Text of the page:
The last of these abilities, but certainly not the least, is the 100-Meter Leopard Crawl. I learned about the importance of crawling from Tim Anderson and his "Original Strength" works. One thing Tim and many others have found from doing a lot of crawling is that not only did it lead them to feel better, but their strength numbers in the weight room, such as on Squats, went up!
Crawling "knits" the body together in a manner by which we are designed to move. As the rule tends to go with exercises, the simpler they are, the better, and the more intention you can put into them. Crawling requires strength in the scapular and hip stabilizers, as well as the legs. When done with the knees very low to the ground, it is also a great quad and leg developer in a low impact manner.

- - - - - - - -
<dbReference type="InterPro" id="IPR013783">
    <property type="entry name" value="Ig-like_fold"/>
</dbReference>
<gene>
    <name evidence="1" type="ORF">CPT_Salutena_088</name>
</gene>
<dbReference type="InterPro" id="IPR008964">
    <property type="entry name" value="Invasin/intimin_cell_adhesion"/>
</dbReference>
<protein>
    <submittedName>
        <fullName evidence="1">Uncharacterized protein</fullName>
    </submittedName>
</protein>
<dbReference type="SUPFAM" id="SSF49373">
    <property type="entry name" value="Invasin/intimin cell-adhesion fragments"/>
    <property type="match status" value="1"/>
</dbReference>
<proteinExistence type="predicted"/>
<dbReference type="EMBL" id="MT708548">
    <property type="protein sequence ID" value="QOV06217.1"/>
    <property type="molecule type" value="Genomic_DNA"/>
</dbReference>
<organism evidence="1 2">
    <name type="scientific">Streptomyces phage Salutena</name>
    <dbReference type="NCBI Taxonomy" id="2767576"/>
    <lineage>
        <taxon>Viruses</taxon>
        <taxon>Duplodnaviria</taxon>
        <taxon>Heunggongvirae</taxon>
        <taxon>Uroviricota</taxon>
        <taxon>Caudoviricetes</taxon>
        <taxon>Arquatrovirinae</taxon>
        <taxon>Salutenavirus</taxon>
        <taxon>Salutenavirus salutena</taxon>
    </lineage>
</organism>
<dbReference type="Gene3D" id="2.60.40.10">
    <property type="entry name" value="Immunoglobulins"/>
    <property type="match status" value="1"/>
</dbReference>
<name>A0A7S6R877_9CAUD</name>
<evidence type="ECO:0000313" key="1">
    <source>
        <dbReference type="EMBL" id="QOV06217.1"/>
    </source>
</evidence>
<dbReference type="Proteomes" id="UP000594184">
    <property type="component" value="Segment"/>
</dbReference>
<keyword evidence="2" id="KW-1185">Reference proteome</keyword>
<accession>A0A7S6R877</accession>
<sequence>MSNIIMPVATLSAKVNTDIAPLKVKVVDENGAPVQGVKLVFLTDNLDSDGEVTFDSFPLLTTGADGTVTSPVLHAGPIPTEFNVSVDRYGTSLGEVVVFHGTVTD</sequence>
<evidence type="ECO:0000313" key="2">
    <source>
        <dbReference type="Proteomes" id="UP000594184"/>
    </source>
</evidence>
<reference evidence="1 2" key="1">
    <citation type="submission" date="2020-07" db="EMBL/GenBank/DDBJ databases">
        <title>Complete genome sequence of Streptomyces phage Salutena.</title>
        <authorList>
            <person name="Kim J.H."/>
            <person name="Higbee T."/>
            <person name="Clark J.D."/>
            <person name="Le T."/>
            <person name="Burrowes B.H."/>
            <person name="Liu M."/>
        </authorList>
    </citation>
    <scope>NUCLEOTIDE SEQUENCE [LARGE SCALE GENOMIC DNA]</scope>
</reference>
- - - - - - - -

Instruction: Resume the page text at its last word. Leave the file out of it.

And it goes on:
In a Leopard Crawl, I am looking for an athlete to keep their knees within 2 inches of the ground during the moving portion of the crawl, which makes the move much more demanding and leaves less room for cheating and compensations. If athletes can perform this, then you can be reasonably certain they have the basic core strength and endurance that will help transfer into more intensive training means. For more mature athletes looking for a challenge, moving this out to 150-200 meters will really challenge them on many levels and yield a pretty serious quad burn to boot.
When it comes to modern training means, many general preparation coaches get caught under the lens of barbell training without ever zooming out to see the greater picture of how the human body innately functions. By improving your ability in the above methods, you can ensure better athleticism, less injury, and create a better platform for further training. These methods aren't easy, but you'll find them highly rewarding. If you are interested in these methods and the next levels beyond in regards to training speed, check out my new book Speed Strength.
Photo Credit: PeopleImages/iStock